5 steps to check-in with how friends and family are feeling
4 min read
8 Jul 2020

I originally wrote the post below for Linked-In thinking about how hard it is to have a supportive check-in with team members in a virtual world … but I realise that we often shy away from asking what is going on with the people around us in any situation – family, friends, virtual or in person. Try substituting the words “team” or “colleague” with “husband”, “friend”, “child” and this is still a good model for how to check-in with them.

When is the last time you checked in with your team? Not one of the virtual happy hours or daily round-robin team to-do calls with a hurried “how is everything? … fine?… great”, but a real check-in conversation between actual people? Most of us have been working from home for 14+ weeks already … and for many of us, this will not be changing for at least the next 8 weeks.

A key element of workplace engagement is having a sense of emotional connection with the workplace – it’s goals, success, and the people. Without engagement, employee productivity drops, feelings of success wane, retention falls and even clients notice it as satisfaction rating tumbles. It was low even before CV-19 forced us into distanced working making our ability to reach out to people, especially in times of stress, even harder.

As a former manager (and a current employee as well as coach), I know too well that having a real conversation about mental health, stress or engagement can be difficult. It feels uncomfortable.

So what can you ask that will get an honest response, one that invokes an action? How can you answer in a way that makes a positive change without feeling like you have been exposed as unable to cope?

Five key things to do when checking in

1)      Don’t assume an action is always necessary. Sometimes just asking is enough to make someone feel heard and to settle anxious thoughts and feelings of isolation.

2)     Be present and actively listen to what they are saying. This is a very effective way to build trust.

To practice active listening:

                Put your pen or phone down.

                Make eye contact with the person you are talking to. Don’t look at another screen.

                Resist the urge to interrupt, and tell them how they should feel or how you feel. Instead, tell them that it is OK “I                  understand why you might feel that”.

                Restate and clarify anything important … show you are listening and that you care enough to make sure you                      fully understand.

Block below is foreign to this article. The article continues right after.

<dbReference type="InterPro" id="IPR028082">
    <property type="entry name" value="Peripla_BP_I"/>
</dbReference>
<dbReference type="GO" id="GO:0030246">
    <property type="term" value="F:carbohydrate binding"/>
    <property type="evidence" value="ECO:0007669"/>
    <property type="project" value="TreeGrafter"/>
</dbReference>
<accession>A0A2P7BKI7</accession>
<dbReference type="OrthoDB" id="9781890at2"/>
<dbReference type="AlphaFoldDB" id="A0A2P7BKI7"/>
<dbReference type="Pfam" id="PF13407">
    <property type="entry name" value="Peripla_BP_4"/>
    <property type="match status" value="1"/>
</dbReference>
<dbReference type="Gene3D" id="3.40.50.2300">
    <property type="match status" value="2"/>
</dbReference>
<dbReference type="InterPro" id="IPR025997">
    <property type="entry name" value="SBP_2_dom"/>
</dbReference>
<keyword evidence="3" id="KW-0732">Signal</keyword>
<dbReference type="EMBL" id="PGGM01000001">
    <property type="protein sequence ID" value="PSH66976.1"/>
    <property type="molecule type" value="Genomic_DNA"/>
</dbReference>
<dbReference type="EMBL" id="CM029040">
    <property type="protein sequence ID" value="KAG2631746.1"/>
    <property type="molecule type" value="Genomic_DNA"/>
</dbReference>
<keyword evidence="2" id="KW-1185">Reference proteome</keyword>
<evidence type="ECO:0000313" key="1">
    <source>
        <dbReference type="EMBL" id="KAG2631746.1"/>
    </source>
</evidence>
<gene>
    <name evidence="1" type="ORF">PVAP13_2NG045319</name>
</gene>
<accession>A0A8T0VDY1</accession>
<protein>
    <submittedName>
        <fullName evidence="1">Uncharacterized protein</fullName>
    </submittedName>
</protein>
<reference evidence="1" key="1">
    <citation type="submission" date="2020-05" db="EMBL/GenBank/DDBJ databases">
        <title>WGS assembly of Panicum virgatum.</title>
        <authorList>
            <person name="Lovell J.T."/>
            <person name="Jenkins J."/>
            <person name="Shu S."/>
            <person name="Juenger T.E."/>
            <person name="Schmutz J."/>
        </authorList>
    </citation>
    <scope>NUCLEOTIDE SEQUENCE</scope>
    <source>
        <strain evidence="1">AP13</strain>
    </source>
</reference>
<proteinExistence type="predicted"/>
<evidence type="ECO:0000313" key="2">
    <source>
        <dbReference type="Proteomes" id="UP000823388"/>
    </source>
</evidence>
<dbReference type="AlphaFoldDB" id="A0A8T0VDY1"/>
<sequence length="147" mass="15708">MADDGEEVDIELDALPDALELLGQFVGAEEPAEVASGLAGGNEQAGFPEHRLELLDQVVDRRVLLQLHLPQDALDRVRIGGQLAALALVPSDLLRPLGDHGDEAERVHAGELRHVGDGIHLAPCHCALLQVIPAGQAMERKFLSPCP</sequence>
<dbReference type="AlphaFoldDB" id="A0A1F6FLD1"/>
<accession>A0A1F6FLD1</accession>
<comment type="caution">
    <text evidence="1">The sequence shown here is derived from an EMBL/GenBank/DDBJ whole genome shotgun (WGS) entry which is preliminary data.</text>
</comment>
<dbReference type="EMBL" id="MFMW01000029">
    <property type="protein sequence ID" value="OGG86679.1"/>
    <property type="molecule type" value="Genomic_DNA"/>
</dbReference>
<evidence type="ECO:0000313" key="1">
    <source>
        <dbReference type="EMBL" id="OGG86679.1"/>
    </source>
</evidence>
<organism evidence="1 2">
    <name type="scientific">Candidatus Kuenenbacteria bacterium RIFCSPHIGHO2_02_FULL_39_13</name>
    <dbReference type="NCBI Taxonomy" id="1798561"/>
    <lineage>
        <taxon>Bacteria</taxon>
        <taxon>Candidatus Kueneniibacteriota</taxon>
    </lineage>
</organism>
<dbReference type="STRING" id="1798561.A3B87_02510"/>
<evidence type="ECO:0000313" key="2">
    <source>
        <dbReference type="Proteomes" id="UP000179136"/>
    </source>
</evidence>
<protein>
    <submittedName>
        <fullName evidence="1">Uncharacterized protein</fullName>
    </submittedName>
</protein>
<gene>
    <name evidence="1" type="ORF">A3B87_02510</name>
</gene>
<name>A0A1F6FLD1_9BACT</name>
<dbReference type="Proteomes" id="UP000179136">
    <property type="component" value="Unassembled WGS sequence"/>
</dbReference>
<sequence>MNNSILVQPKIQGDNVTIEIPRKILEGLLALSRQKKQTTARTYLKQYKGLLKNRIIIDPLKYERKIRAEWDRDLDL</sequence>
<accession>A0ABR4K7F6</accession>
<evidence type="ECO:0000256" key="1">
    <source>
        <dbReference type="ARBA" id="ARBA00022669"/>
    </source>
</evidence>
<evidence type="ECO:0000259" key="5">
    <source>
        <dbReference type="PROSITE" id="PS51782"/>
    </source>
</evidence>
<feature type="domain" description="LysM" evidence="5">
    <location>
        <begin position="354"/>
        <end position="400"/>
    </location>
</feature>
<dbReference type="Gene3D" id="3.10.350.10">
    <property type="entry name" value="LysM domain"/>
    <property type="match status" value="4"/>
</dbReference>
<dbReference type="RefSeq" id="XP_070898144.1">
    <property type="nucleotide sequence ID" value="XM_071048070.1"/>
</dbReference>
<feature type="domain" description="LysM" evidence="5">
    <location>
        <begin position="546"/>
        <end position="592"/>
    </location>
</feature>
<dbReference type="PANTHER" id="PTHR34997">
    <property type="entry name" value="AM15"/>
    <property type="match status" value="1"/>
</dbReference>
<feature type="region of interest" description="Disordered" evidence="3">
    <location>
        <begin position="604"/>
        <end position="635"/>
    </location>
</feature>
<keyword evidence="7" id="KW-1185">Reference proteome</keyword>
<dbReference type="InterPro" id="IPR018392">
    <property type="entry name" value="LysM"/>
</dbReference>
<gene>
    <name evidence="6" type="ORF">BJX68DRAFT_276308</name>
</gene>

3)     Rather than asking wide open questions that are easy to bat back with a generic answer – “How is it going?”- or one that is going to put people in defence mode – “How are you feeling?”-  try asking semi-open questions that lead to specific insight. “What is going right?” “Are there things that are causing pressure?” 

4)    Don’t assume you know what they need. This can trigger even more frustration than it eases. ASK. This can be, “Would it help if we did X?” or even more simply, “What do you need?”

5)     Community, team spirit, and support don’t just come from the team head. Encourage people to check-in with their colleagues, showing that support extends beyond the boss. They are likely to realise that they are not alone in their thoughts, frustration, lack of motivation or desire to feel more engaged.

Good questions to ask

If you are unsure how to approach the subject, here are some suggested questions and conversation openers for your next check-in.  

·      What are you enjoying about the job at the moment? 

·      Where or how have you found support or balance over the last few months?

·      What is your biggest stressor at the moment?

·      How can I better support you?

·      What could the team or the company do better/ invest in to ease any pressure on you?

·      Is there anything you would take from your current work environment back into the workplace when we return? Or vice versa?

·      What do you need?

It is easy for the weeks to slip by, gradually eroding the teams’ trust, communication, and engagement. So, is it time to step back from the routine check-ins for something deeper and more insightful. By checking in with your team you will also feel the benefit of those closer relationships on your own health and productivity.  

 

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Over the years, as an ambitious employee, team focused manager and supportive friend, I developed a deep understanding of the challenges and pressures that we all face not only day to day but also in our long-term  health, happiness and career development.

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